droste

William (Bill) Droste

Today the top priority for all of us in Rosemount and around the globe is to do what we can to limit the spread of COVID-19. That’s why the city has taken steps to ensure our citizens get the services they need while protecting the health of our employees and those they serve.

City facilities, including City Hall, have closed to public access, but the work goes on, both by our staff tied in from their homes and by those who are coming into the facilities for essential services. Our Public Works crews remain on duty. Our public safety personnel are still standing by to help residents. We’ve made some changes in procedures, but our officers and firefighters are ready to respond. For instance, our public safety teams have worked with our ambulance service to answer calls in a way that provides top-notch care while protecting the safety of our staff.

Another way we’re reducing face-to-face contact is by moving our services online whenever possible. That applies to utility bill payments and applications for building permits. If you’re not already doing so, please utilize these online services. The systems are simple and secure, and our teams are able to process those items efficiently even during this time. If you need to drop off paperwork for permits or a water bill, we have collection boxes at the lower entrance to City Hall for permits, and a secure utility drop box for payments in the upper parking lot. We still have planners and inspectors working on rotating shifts, so we’re doing our part to support the continuity of Rosemount’s economy as much as possible.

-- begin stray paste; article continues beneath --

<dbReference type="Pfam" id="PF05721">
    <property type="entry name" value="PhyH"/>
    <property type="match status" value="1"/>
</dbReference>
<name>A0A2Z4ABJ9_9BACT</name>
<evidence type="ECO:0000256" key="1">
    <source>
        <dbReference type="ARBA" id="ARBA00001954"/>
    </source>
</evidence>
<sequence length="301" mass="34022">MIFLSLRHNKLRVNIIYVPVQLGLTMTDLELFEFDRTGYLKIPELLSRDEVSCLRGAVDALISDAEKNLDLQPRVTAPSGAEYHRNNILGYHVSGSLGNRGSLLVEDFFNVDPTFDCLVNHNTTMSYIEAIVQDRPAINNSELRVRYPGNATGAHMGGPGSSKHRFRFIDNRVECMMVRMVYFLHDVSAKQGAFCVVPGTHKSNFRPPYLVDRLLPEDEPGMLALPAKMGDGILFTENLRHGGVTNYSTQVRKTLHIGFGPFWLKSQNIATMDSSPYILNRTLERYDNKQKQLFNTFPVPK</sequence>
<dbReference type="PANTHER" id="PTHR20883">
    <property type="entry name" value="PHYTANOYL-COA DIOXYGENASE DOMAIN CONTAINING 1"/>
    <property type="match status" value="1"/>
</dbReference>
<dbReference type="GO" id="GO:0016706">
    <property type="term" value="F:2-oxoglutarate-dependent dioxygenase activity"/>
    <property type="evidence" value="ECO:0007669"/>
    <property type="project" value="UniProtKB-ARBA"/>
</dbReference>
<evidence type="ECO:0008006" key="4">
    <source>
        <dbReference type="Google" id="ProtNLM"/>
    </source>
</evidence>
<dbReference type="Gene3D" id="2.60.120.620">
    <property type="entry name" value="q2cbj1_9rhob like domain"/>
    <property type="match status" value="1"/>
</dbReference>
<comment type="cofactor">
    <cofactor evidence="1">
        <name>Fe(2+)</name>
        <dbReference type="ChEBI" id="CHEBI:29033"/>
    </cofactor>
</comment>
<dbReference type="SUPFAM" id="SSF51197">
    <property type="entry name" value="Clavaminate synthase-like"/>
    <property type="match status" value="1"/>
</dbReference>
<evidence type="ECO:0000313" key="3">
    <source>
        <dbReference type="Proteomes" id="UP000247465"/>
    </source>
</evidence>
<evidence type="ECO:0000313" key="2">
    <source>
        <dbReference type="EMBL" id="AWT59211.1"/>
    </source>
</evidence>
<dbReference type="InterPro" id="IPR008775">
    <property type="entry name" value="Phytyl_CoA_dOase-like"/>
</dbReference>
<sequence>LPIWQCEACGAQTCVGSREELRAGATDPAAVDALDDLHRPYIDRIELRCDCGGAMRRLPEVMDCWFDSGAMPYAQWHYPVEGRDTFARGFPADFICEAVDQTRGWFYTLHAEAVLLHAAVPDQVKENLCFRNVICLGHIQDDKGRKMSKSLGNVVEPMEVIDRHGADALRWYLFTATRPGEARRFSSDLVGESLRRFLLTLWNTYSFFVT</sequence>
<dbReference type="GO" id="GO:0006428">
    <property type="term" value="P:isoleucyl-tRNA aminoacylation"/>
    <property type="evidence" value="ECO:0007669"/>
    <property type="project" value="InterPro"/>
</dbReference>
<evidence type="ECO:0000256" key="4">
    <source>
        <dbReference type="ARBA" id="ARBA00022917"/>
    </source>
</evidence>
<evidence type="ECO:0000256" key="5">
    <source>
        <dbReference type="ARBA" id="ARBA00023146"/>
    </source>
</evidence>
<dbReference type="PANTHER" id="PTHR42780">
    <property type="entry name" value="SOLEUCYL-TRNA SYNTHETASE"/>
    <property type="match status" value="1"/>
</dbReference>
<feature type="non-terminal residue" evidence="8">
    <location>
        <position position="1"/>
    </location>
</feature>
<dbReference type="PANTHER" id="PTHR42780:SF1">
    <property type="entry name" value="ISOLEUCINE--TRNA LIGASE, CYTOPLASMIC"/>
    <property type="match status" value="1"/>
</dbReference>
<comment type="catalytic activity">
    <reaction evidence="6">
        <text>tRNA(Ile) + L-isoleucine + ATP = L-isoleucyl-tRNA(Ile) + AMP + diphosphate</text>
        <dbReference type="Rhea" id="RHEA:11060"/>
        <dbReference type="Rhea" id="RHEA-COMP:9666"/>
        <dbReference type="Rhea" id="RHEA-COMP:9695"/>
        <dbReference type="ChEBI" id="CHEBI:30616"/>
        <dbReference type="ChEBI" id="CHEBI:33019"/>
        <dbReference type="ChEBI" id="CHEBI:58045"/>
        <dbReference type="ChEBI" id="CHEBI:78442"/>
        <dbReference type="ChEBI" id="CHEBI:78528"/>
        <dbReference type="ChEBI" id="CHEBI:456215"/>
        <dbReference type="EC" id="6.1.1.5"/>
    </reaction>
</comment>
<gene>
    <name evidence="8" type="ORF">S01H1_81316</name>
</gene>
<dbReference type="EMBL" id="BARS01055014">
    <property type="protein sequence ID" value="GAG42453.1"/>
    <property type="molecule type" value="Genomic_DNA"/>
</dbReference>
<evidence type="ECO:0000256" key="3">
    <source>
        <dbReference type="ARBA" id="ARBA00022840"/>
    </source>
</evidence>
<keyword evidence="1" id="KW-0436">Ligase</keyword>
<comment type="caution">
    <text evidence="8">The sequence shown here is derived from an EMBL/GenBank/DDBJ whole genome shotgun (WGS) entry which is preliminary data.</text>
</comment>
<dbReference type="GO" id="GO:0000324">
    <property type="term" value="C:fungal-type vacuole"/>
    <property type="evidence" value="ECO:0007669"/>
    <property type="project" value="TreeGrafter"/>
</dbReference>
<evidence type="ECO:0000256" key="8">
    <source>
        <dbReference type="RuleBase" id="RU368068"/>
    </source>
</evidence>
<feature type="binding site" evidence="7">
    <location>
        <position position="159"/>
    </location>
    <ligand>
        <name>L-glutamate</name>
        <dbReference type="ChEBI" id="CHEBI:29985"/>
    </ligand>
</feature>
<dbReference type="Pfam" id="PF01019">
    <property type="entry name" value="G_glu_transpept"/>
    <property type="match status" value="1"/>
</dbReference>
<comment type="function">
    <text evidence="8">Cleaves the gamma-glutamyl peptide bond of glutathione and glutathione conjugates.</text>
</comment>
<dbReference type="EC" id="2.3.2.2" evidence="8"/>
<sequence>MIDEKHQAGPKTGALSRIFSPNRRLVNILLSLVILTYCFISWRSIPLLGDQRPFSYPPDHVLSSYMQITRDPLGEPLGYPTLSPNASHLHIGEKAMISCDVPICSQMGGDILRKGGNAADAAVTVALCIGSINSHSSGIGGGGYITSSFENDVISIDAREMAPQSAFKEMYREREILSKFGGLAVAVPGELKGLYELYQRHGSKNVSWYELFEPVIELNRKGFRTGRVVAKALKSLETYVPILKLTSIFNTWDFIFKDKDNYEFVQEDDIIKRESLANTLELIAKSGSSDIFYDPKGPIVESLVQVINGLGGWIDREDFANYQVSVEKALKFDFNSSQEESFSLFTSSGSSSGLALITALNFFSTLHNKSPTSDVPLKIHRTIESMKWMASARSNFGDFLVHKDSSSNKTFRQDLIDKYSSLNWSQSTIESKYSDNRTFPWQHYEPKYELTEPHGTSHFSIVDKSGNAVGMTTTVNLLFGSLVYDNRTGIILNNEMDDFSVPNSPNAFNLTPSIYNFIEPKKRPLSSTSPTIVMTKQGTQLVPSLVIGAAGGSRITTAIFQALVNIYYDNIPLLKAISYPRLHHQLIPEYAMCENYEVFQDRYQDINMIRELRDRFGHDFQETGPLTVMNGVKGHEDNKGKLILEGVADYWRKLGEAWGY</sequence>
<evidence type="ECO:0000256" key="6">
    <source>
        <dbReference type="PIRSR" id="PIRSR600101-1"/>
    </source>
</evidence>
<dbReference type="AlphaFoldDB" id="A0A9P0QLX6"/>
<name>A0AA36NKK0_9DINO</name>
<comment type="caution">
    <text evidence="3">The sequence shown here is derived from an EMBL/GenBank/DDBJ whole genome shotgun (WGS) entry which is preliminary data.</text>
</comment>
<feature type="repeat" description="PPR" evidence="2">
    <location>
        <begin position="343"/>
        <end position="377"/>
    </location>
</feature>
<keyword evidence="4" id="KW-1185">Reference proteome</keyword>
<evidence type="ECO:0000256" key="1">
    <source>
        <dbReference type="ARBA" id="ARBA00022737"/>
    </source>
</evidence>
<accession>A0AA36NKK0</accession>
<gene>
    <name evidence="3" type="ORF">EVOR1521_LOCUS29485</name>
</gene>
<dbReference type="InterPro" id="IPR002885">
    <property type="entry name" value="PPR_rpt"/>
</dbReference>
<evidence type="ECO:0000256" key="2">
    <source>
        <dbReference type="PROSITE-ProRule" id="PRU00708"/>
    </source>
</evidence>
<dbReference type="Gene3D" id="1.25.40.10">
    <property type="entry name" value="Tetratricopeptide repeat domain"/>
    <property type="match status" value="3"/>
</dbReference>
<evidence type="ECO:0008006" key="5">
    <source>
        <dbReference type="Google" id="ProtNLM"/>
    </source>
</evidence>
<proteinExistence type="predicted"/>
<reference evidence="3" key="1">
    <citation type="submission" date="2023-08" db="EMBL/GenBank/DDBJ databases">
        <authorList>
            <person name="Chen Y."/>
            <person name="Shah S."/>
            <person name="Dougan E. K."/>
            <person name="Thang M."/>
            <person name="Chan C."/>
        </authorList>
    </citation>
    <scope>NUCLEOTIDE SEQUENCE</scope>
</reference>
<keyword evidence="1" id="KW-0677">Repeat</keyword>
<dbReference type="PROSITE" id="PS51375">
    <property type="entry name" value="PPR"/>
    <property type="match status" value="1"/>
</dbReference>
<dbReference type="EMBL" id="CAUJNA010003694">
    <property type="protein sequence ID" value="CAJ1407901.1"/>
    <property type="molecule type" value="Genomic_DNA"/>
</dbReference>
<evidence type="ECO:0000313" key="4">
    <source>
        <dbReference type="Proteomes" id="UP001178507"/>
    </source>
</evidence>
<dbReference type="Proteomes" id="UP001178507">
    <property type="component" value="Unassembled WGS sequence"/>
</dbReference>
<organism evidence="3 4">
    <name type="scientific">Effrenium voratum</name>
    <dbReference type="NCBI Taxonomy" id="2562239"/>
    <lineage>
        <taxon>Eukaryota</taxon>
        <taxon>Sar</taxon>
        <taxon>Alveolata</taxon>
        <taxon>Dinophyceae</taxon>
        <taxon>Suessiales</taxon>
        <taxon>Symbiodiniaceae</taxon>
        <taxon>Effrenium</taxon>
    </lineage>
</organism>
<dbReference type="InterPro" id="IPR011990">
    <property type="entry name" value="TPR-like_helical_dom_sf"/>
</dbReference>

Those are some of the steps Rosemount’s staff could take rapidly. But for more flexibility, I signed a proclamation last week declaring a state of emergency, and the City Council passed a resolution extending how long those emergency rules may last. It gives us the power “to protect the health, safety, and welfare” of the community.

Sadly, we’ve had to cancel some events such as the Spring Egg Hunt and the start of the next round of Learn to Skate classes. But while we need to discourage people from congregating, we cannot abandon our community’s ties. It is essential that we all look out for each other. Please check in on your neighbors (better by phone than in person). And to the extent you can, please support our hometown businesses and their employees.

The city initially closed its facilities through the end of the month. It is possible those dates will change. You can see the latest details on our website at www.ci.rosemount.mn.us/covid.

The pandemic is our top priority. But there’s one other important duty we all have right now. And you can do it quickly from your home. It’s time to stand up and be counted in the 2020 Census.

I am expecting the final numbers to confirm that Rosemount has just reached a milestone in its history. Our planning staff estimates that the city’s population a few months ago passed the 25,000 mark. But if the Census count falls short, it will cost our community. Estimates are that each person missed will lead to a loss of $2,700 in federal funding each year. The funds go toward efforts like building roads, housing programs, schools, and planning for emergency response. That’s money we can ill-afford to pass up.

The mailing you should have received will tell you how to submit your information: online, by phone, or by return mail. In its promotion campaign, the Census Bureau says taking part is “Shaping your future.” Indeed, this is the easiest way for you to shape the future of the city of Rosemount. Answer the Census form today. And please be safe as we see each other through these trying times.

Bill Droste is the mayor of Rosemount. Columns reflect the opinion of the author.

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